1. The role of prostaglandins and angiotensin II in blood flow regulation was studied in conscious rabbits subjected to mild haemorrhage.
2. Haemorrhage caused a 13% fall in arterial pressure and a 21% fall in cardiac output, responses which were unchanged by sodium meclofenamate, an inhibitor of prostaglandin synthesis, or captopril, an inhibitor of the angiotensin converting enzyme.
3. Haemorrhage doubled plasma adrenaline and noradrenaline levels. Plasma renin activity trebled after haemorrhage and was further elevated by captopril.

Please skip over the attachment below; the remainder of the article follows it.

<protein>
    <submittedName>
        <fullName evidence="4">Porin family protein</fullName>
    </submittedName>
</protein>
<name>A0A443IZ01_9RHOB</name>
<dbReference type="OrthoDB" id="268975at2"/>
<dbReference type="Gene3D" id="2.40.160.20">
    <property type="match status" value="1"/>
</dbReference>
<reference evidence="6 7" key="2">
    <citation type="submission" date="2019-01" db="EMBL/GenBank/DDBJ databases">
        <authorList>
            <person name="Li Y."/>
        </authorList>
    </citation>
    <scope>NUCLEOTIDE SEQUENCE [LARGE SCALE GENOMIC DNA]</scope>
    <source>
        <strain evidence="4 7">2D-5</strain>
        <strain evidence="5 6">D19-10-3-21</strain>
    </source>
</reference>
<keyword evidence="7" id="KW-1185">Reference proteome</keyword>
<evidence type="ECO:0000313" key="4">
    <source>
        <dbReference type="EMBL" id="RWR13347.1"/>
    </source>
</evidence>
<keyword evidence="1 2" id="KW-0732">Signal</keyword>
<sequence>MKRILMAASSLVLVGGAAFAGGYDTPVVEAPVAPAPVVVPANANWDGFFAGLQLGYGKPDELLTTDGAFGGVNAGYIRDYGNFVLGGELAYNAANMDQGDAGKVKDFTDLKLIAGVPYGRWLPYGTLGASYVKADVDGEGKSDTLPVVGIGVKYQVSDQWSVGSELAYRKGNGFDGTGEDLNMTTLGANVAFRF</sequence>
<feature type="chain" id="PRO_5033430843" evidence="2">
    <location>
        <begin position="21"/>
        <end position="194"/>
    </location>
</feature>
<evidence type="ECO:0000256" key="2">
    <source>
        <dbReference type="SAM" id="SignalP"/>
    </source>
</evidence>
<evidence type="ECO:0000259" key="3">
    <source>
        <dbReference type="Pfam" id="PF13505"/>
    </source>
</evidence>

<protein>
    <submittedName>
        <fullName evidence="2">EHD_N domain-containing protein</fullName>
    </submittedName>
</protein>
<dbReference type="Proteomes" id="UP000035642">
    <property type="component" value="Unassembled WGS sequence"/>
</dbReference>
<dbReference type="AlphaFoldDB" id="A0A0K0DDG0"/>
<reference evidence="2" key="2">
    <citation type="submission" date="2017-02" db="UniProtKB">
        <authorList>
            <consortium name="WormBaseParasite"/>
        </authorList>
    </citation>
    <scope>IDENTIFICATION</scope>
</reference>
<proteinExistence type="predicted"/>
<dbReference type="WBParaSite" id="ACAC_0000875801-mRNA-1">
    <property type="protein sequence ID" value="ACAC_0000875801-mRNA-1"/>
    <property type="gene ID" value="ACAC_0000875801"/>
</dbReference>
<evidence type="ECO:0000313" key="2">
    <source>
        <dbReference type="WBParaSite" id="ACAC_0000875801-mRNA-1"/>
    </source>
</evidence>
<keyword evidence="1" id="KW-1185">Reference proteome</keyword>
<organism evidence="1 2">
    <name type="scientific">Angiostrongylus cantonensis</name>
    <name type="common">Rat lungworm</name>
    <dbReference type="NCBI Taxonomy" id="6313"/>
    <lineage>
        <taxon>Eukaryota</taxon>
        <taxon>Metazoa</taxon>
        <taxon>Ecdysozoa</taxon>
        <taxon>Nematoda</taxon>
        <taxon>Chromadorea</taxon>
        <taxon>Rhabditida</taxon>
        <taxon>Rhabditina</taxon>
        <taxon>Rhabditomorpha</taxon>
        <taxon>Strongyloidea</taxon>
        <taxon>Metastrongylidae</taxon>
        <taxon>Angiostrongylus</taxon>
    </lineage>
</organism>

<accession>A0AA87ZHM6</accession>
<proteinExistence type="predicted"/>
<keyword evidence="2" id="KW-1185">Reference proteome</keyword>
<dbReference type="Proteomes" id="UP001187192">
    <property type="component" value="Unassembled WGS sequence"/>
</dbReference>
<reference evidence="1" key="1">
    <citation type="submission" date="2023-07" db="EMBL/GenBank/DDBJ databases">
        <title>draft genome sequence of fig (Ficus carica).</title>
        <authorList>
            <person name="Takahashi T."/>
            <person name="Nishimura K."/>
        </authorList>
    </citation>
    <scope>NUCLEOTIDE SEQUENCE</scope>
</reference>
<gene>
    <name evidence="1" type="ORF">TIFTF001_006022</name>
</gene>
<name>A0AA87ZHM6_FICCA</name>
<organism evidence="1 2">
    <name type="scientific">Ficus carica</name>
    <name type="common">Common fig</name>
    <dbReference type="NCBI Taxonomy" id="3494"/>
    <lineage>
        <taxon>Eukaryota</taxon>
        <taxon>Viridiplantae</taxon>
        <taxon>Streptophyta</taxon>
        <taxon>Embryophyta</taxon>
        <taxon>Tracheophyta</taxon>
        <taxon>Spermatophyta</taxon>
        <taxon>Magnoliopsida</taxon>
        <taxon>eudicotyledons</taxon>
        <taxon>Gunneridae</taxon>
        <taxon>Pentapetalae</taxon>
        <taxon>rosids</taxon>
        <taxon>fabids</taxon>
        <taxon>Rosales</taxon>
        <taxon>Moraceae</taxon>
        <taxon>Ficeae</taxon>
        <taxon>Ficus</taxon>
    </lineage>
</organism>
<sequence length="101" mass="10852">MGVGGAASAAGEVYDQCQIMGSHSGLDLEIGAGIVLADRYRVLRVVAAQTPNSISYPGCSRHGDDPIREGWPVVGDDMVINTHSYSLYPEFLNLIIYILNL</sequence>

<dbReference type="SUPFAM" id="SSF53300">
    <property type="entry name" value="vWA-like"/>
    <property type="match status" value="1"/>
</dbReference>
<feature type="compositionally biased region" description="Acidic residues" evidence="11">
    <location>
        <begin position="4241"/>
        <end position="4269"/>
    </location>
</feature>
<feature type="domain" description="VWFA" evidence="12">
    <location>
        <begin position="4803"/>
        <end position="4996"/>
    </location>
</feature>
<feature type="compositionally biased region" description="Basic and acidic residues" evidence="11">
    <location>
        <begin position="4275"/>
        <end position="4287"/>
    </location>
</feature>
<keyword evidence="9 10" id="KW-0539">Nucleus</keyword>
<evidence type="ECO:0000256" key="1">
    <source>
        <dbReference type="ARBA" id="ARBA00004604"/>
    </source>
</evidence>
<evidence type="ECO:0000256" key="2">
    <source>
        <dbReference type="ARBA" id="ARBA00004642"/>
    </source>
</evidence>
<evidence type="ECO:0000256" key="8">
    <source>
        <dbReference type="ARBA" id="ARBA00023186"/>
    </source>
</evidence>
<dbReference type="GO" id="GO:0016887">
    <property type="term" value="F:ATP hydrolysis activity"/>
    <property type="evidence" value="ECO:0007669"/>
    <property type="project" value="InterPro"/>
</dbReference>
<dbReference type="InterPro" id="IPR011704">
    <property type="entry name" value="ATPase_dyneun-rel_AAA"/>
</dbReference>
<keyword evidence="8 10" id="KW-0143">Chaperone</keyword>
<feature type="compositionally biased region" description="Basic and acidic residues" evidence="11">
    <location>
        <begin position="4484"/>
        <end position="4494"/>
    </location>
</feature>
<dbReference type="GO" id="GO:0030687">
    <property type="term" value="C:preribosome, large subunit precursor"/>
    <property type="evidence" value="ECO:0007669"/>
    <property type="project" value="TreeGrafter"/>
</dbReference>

4. Renal blood flow was maintained after haemorrhage alone. Meclofenamate given immediately after haemorrhage caused a 31% fall in renal blood flow. Captopril given immediately after haemorrhage caused renal vasodilation, but when given after meclofenamate augmented renal vasoconstriction.
5. Splenic vasoconstriction was seen after haemorrhage and meclofenamate, and subsequently was augmented by captopril.
6. Results suggest that prostaglandins variably modulate regional blood flow in conscious rabbits subjected to mild haemorrhage. Enhanced sympathc—adrenal activity increases reno-vascular and splenic dependence on vasodilator prostaglandins, but not that of coronary, cerebral, hepatic or adrenal circulations. Renal and splenic vasoconstriction seen with meclofenamate are not due to circulating angiotensin II.